Weekend Reads #122

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weekend reads from wardrobe oxygen
My kid at the ocean the last evening of our trip

Usually, I work on Weekend Reads all week. I start the post and as I read articles or think of something I add it and save the draft. Sometimes, I even have two in draft – the one for the coming week and the one after. But this week, Weekend Reads is being put together at 3pm on Friday. My family and I got away this week to the beach; back in June when thinking of a summer without the community pool, without the 4th of July and Labor Day festivities, and canceling our annual girls' trip to Rehoboth Beach because the idea of staying in a hotel without a balcony or kitchen and having to navigate crowds sounded un-fun… well I knew we needed an escape to look forward to.

Beach rentals are a hot commodity, and we weren't able to find one our style and price until after Labor Day. And this past week I tried as hard as possible as a self-employed breadwinner for the family to take a break. I wrote content for Monday, Wednesday, and Friday ahead of time and only did maintenance for about an hour each day. And Weekend Reads I figured if I didn't get to it, the world would still rotate. But we got home in plenty of time, laundry is in the machine, we're all showered, and my kid is upstairs finishing up her distance-learning school day. I emailed myself a bunch of great articles this week and will share them below. And stay tuned, I'll be sure to have a recap of our little vacation!

How to Help

Another week, another opportunity to pick from all of the tragedies happening in our country and the world to highlight.  I started this segment as a way for us to feel like we can do something even if we're sheltering in place and this spring into summer and now into fall is getting even more devastating. Please please PLEASE vote. And when you vote, think not just about your bank account or that one issue you're passionate about, but vote for this world. Vote for those who believe scientists, whose hearts break over what is happening to children at the border and children in the classrooms, who see teachers and waiters and housekeepers and firefighters and seniors to be just as valuable of humans as millionaires.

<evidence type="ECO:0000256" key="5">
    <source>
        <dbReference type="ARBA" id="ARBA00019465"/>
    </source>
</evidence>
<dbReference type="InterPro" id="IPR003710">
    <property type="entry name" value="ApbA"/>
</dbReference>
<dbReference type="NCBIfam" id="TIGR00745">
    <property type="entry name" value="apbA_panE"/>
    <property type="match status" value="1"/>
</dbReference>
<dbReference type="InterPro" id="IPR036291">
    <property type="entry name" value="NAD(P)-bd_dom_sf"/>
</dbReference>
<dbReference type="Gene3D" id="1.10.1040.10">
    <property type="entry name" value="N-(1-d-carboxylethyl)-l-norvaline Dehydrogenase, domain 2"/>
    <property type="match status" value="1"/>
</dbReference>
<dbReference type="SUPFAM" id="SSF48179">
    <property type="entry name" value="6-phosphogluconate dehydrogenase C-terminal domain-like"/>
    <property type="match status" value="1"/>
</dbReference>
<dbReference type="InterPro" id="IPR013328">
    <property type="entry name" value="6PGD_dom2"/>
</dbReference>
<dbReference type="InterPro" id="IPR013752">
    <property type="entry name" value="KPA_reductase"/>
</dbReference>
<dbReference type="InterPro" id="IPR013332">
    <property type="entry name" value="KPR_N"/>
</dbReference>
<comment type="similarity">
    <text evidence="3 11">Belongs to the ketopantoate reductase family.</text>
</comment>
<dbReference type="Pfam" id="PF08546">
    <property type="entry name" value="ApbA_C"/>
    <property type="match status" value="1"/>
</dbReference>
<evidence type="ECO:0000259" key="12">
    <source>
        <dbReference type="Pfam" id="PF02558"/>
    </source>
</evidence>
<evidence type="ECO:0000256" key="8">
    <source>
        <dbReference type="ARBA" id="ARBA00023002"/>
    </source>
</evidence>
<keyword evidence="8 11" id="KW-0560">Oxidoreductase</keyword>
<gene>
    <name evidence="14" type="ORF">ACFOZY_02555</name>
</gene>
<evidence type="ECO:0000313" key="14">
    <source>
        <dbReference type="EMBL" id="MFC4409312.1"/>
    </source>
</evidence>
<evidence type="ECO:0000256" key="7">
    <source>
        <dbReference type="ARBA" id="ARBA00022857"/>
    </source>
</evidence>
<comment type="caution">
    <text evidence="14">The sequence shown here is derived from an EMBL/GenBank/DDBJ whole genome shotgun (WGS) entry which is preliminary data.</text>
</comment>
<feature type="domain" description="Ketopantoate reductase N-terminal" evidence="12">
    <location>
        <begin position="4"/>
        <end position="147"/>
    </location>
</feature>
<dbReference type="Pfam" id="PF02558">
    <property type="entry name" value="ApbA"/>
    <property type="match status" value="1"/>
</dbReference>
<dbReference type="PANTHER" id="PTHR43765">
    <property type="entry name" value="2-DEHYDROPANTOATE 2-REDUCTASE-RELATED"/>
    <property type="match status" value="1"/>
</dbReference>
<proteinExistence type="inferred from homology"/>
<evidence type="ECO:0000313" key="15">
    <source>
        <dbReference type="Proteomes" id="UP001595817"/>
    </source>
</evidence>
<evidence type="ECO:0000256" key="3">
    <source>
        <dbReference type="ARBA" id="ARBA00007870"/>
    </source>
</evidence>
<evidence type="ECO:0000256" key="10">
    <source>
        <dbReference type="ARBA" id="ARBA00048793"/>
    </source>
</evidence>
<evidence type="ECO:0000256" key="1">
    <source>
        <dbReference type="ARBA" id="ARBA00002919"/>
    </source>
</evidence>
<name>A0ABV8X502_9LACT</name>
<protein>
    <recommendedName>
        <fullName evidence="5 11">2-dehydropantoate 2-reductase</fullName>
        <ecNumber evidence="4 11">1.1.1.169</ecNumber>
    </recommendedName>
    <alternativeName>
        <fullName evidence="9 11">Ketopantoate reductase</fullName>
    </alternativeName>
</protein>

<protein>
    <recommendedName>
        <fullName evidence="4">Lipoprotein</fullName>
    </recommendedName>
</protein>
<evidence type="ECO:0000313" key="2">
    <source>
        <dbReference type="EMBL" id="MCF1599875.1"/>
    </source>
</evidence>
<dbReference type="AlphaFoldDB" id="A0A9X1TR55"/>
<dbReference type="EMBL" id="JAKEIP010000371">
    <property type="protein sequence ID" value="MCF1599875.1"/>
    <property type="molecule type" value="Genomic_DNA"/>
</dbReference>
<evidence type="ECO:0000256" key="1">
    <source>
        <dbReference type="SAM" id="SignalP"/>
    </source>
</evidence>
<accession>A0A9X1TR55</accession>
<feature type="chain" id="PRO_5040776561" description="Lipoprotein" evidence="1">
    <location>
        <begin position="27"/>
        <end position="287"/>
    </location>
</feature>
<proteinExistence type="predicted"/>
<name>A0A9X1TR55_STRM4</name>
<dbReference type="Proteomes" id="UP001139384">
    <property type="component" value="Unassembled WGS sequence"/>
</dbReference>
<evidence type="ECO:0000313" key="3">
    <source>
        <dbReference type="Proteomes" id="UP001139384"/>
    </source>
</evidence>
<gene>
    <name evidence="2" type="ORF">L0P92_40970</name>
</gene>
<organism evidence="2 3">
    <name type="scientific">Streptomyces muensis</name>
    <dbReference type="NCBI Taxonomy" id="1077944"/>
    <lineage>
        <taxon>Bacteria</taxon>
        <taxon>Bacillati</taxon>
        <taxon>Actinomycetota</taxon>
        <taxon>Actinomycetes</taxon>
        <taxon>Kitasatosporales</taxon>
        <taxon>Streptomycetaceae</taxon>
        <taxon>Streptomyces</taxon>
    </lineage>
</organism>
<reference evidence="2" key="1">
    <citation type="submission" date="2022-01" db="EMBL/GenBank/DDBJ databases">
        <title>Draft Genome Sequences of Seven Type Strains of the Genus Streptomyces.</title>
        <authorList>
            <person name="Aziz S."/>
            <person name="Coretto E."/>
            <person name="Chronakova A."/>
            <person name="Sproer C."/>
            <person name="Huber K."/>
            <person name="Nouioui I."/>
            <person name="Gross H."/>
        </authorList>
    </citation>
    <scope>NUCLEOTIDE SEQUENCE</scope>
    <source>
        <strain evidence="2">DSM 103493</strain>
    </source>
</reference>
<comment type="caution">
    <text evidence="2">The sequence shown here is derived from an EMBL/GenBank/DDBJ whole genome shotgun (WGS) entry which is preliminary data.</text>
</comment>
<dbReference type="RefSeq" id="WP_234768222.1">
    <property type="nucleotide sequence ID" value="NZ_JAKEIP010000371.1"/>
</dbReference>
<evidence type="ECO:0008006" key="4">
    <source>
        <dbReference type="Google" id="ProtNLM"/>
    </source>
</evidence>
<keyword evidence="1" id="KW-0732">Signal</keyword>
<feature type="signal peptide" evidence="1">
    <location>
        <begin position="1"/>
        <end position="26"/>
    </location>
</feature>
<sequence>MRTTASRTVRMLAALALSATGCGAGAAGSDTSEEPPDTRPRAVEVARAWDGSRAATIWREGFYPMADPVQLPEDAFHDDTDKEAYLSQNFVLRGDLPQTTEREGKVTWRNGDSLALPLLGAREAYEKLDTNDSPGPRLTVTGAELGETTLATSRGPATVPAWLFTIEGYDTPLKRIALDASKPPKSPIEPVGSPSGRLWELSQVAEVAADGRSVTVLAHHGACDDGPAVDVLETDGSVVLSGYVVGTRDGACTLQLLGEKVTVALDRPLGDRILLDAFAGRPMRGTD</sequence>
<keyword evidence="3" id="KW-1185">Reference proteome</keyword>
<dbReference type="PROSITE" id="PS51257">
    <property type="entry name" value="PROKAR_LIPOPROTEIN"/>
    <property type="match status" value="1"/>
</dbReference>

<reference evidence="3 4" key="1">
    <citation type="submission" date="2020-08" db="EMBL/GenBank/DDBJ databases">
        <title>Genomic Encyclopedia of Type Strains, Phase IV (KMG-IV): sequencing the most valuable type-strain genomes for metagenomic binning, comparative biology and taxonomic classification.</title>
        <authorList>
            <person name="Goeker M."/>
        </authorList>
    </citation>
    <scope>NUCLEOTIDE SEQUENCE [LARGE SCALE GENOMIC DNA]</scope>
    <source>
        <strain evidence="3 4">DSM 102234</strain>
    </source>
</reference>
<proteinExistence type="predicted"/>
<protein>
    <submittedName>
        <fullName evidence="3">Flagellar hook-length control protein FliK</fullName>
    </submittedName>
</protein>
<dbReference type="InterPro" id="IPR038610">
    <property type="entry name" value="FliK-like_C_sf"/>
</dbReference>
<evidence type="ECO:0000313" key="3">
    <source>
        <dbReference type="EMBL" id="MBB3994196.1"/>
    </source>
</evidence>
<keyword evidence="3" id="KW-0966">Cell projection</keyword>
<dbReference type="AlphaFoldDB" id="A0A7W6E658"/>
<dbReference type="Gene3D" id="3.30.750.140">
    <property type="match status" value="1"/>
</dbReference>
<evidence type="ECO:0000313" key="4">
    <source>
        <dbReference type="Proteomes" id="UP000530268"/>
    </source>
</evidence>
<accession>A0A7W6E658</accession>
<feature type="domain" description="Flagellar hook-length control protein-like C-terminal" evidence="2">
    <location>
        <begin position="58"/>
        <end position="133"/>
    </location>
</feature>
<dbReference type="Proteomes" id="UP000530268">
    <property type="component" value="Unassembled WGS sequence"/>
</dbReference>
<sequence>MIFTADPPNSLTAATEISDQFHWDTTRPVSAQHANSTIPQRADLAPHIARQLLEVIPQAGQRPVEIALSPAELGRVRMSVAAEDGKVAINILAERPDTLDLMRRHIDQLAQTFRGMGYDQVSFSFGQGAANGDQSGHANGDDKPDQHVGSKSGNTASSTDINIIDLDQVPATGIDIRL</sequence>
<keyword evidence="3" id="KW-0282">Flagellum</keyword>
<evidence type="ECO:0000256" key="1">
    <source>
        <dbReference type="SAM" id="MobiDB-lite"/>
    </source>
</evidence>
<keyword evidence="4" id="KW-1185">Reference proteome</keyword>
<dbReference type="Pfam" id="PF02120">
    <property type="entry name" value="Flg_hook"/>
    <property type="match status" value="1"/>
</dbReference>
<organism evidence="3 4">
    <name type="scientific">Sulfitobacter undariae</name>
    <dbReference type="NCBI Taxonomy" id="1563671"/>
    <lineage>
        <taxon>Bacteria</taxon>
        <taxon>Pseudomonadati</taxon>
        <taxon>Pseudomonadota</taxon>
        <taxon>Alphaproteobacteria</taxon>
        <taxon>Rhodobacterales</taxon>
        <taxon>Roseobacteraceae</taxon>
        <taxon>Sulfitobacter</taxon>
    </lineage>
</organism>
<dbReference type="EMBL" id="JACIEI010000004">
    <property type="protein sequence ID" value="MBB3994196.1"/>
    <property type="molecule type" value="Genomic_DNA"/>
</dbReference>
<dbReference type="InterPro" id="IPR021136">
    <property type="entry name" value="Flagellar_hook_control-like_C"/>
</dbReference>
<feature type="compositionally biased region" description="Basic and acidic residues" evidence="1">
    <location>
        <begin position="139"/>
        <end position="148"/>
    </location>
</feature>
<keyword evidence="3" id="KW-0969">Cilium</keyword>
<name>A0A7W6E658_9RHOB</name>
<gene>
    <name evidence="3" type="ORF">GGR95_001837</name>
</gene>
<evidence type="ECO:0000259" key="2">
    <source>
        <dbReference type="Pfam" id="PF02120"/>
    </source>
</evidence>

But this week, I have to focus on the fires happening on the West Coast. I felt awful sharing photos of me at the beach in the rain as I know many of you are dealing with the devastation happening across the country. And what happens to one of us, affects all of us. Whether or not you live on the West Coast or love someone there, the fires are hurting wildlife, the environment, businesses, our health, our finances, and all of our futures. There are many sites offering links to charities that can use your donations to help those affected by the fires.  The three I sent donations to on behalf of Wardrobe Oxygen are:

If you live in the area and know of an organization that could use our support, do share it in the comments.  And thank you all for striving to make this world a kinder, safer, and healthier place for all. 

Weekend Reads

I love Jonathan Adler, and loved seeing how he transformed this Nob Hill mansion. (SF Gate)

We're getting far too used to living in hell. (The Cut)

Why you should stretch more often than before and after exercise — especially nowadays. (Washington Post)

A great piece from my friend Patrice, better known as Afrobella: How I rediscovered beauty in the pandemic. (Zora for Medium)

The only thing I have control over are my biceps. (The Cut)

Century 21, the fabled NYC bargain destination is closing. (New York Times) 

Two things that are more important than ever: maintaining connections and supporting the USPS. Here are a few fun ways to do both. (Livability)